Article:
You are here: Home » Sports » BCS screws up worse than usual
  • Follow Us!

BCS screws up worse than usual 

Image_Filler

Computer hands  Big 12 South to  Oklahoma

The BCS system has already screwed up this season, and it hasn’t even picked the bowl game match ups yet.

Oklahoma leap-frogged Texas in the BCS poll, effectively handing the Sooners the Big 12 South and sending them to the championship game against Missouri.

Though it’s come to be expected that the computers will screw up some facet of their simple-yet-unmanageable job, the implications this time around seem much greater and much more unjust than usual.

Texas beat Oklahoma in the Cotton Bowl, Texas Tech beat Texas in Lubbock, Tex. and Oklahoma blew out Texas Tech in Norman, Okla.  However, at the end of the regular season these three teams were tied.

Logic says that Texas’ wins were of higher quality. They beat Oklahoma on a neutral field and their loss happened while on the road. Their only loss – to Texas Tech – came in the final minutes when they simply gave Graham Harrell enough time to get the job done. Too bad logic can’t be taught.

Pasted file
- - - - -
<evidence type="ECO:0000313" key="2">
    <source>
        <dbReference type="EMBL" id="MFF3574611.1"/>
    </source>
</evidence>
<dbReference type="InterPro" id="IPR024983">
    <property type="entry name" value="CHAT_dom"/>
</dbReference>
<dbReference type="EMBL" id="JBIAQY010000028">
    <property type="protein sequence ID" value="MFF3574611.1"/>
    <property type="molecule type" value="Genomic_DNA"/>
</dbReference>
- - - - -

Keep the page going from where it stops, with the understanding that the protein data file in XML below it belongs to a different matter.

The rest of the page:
The BCS computers decided that Oklahoma’s win against Texas Tech was more important since it was later in the season with a convincing score of 65-21.

The decision likely hands Oklahoma a trip to a BCS game where they are 0-4 in their last four contests. Texas on the other hand is on a two-game BCS winning streak.

Since it’s the Big 12 that instituted the tie-break system, it rests on their shoulder that the best team will not be represented in the Championship game or the BCS.

It’s apparent that after years of BCS screw-ups, it’s time for our system to evolve. In a playoff system, this wouldn’t be an issue.

If UNLV edged out Brigham Young during the regular season of basketball, the Cougars have a chance for retribution in the Mountain West Conference tournament. Football has no such luxury.

Though bowl games will always be lucrative, people will always pay more to see the best teams play and that’s in the interest of everyone involved: fans, executives and teams.

Share and Enjoy

  • Facebook
  • Twitter
  • Delicious
  • LinkedIn
  • StumbleUpon
  • Add to favorites
  • Email
  • RSS

EmailEmail
PrintPrint